How is Saholt’s story connected to the millions of other war veterans who have served in World War II and since then?
What veterans have in common are a few things. First, many veterans joined the military to prove themselves to either their families or society; to leave an abusive situation in their home lives; or because of recruiters’ promises—later known to have been broken. Second, plenty of veterans have members in their families who are or were war veterans, and how they came home—or didn’t come home—affected not only the immediate family, but the rest of society. More >>
July 12, 2006 - Colorado Springs Indy News:
Major law-enforcement and psychological agencies in Colorado Springs are not tracking incidents involving returning soldiers and their families in a way that would spotlight pathways for help.
Pikes Peak Mental Health, a community nonprofit that treats families from Fort Carson and other military installations, has seen the need for soldier care surge since the war began, says spokeswoman Cynthia Zupanec. But she cannot say whether post-traumatic stress disorder is predominant among the issues at hand.
While the El Paso County jail gathers data on the arrests of military personnel, it does not record the specific unit the soldier is with — a measure that would help indicate whether there is ebb and flow into the jail for crimes generally associated with the mental health of soldiers returning from war.
Georg-Andreas "Andrew" Pogany, a former Fort Carson soldier who leads Operation Just One, a group that helps Iraq war veterans obtain confidential, free counseling, says local agencies should be gathering data to see if PTSD is causing a rise in social ills. "We know it is out there," he says. "But how will they know how and where to target resources — how to help these soldiers — if they aren't taking the time to track what happens when soldiers return? How will they prevent problems before they escalate?" More >>
July 13, 2006 - Hartford Courant:
A Look At Military Mental Health Policy
Task Force Set To Examine Screening, Treatment
Including large portion of article for educational purposes only.
Members of a military task force examining mental health services for troops will gather for the first time this weekend to assess whether the Armed Forces are doing enough for troubled soldiers.
The Defense Task Force on Mental Health was established by Congress last year, amid criticism of the military's mental health screening and treatment. The 14-member group, split evenly between military and non-military experts, is required to submit a report and recommendations to Defense Secretary Donald Rumsfeld by May 2007.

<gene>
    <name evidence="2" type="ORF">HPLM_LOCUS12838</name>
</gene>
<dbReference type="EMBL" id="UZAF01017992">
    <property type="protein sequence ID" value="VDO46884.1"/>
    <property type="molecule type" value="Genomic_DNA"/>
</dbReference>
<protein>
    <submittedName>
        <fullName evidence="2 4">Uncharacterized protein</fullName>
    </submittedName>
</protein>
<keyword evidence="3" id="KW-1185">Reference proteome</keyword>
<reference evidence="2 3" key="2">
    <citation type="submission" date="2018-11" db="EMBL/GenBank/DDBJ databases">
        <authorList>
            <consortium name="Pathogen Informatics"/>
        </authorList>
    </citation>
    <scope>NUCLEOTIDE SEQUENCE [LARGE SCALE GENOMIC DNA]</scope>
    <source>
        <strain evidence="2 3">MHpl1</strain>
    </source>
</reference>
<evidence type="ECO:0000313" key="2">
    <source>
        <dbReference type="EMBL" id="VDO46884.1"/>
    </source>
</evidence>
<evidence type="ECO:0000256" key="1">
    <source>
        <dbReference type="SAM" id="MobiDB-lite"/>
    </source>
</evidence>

Sen. Barbara Boxer, D-Calif., sponsor of the bill that established the task force, met Wednesday with Army Surgeon General Kevin C. Kiley - co-chairman of the task force - and said she urged him to pay close attention to three areas:
Boxer said it was important for the military to develop across-the-board deployment policies for troops suffering from PTSD and other mental problems. "There certainly isn't a standard here," she said. The committee is also expected to look at ways to reduce the military stigma associated with mental health treatment - among both commanders and ground troops.
Many of the issues to be examined by the task force were the subject of a four-part series in The Courant in May that reported the military was increasingly sending mentally troubled troops into combat, keeping them there and assigning them to additional combat tours. ...
Boxer said she was moved to propose the mental health task force after hearing a year ago from a military physician who complained he had been pressured to avoid diagnosing soldiers as having PTSD, and was told instead to choose a more transient diagnosis, such as combat stress, that would not interfere with sending a soldier back to combat.
Boxer said she is still hearing from "whistleblower physicians," including a recent call from a doctor who discovered a soldier with bipolar disorder had been accepted for deployment, contrary to the Army's own regulations.
July 13, 2006 - Huffington Post:
Department of Veterans Affairs Hospitals and Clinics have treated more than 168,000 returning veterans and over one third face serious mental distress. Unfortunately, active duty soldiers fear the stigma attached to a post traumatic stress disorder (PTSD) diagnosis which can be used to end one's career, so many cases go unreported. No one is inspecting their mental health before they return to combat, and now we are seeing the results.
If we hope to stop these horrifying incidents from occurring we must address the larger issues such as; inspecting the American men and women serving their country as thoroughly as our military equipment, repeated deployments of individuals, and the growing health care needs of the veterans. Accountability must not be limited to the individual soldiers being accused of these crimes and legislation must be passed to protect our soldiers from returning to a war zone with mental health issues. There must be a thorough review of the policies of repeat deployments and the lack of prompt and comprehensive screenings for our returning soldiers
Currently legislation is in the works that will require the military to gain the approval of a credentialed mental health professional before a service member diagnosed as having a duty-limiting mental condition could be redeployed back to a war zone. More is needed! Soldiers must be allowed confidential face to face mental health exams when they return from deployment and our leaders must address the core issues behind the causes of the reported atrocities. By doing this and more we will truly be supporting the troops and ensuring they receive the needed care they have earned.
One of the tragic consequences of stretching our military too thin is that men and women who are suffering from mental health disorders are not only being asked to serve, but often asked to serve multiple deployments. Our nation must stop ignoring the very real question of military readiness as the wars in Iraq and Afghanistan draw on. More >>
Saturday, July 15, 2006